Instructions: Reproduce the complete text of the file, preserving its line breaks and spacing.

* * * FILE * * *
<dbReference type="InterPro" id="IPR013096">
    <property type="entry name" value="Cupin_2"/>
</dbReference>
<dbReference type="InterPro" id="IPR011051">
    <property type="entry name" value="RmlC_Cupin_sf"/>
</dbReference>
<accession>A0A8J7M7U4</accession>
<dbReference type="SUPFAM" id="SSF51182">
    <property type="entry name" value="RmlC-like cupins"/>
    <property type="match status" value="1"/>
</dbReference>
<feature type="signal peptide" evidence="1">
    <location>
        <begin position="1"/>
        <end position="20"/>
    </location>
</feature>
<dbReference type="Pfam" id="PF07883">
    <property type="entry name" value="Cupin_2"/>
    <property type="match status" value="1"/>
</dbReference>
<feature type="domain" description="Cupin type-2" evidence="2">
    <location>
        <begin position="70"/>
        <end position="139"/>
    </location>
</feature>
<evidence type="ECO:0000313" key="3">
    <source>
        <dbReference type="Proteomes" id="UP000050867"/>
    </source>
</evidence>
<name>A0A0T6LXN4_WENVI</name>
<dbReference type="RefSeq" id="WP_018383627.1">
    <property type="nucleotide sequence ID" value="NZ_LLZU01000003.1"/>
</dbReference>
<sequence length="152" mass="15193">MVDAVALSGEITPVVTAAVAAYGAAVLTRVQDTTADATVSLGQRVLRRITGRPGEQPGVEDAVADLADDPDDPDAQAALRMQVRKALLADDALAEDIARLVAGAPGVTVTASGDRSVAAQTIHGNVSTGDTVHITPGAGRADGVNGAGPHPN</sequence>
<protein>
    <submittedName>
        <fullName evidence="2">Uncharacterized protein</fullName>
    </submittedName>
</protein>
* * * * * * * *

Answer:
<dbReference type="InterPro" id="IPR013096">
    <property type="entry name" value="Cupin_2"/>
</dbReference>
<dbReference type="InterPro" id="IPR011051">
    <property type="entry name" value="RmlC_Cupin_sf"/>
</dbReference>
<accession>A0A8J7M7U4</accession>
<dbReference type="SUPFAM" id="SSF51182">
    <property type="entry name" value="RmlC-like cupins"/>
    <property type="match status" value="1"/>
</dbReference>
<feature type="signal peptide" evidence="1">
    <location>
        <begin position="1"/>
        <end position="20"/>
    </location>
</feature>
<dbReference type="Pfam" id="PF07883">
    <property type="entry name" value="Cupin_2"/>
    <property type="match status" value="1"/>
</dbReference>
<feature type="domain" description="Cupin type-2" evidence="2">
    <location>
        <begin position="70"/>
        <end position="139"/>
    </location>
</feature>
<evidence type="ECO:0000313" key="3">
    <source>
        <dbReference type="Proteomes" id="UP000050867"/>
    </source>
</evidence>
<name>A0A0T6LXN4_WENVI</name>
<dbReference type="RefSeq" id="WP_018383627.1">
    <property type="nucleotide sequence ID" value="NZ_LLZU01000003.1"/>
</dbReference>
<sequence length="152" mass="15193">MVDAVALSGEITPVVTAAVAAYGAAVLTRVQDTTADATVSLGQRVLRRITGRPGEQPGVEDAVADLADDPDDPDAQAALRMQVRKALLADDALAEDIARLVAGAPGVTVTASGDRSVAAQTIHGNVSTGDTVHITPGAGRADGVNGAGPHPN</sequence>
<protein>
    <submittedName>
        <fullName evidence="2">Uncharacterized protein</fullName>
    </submittedName>
</protein>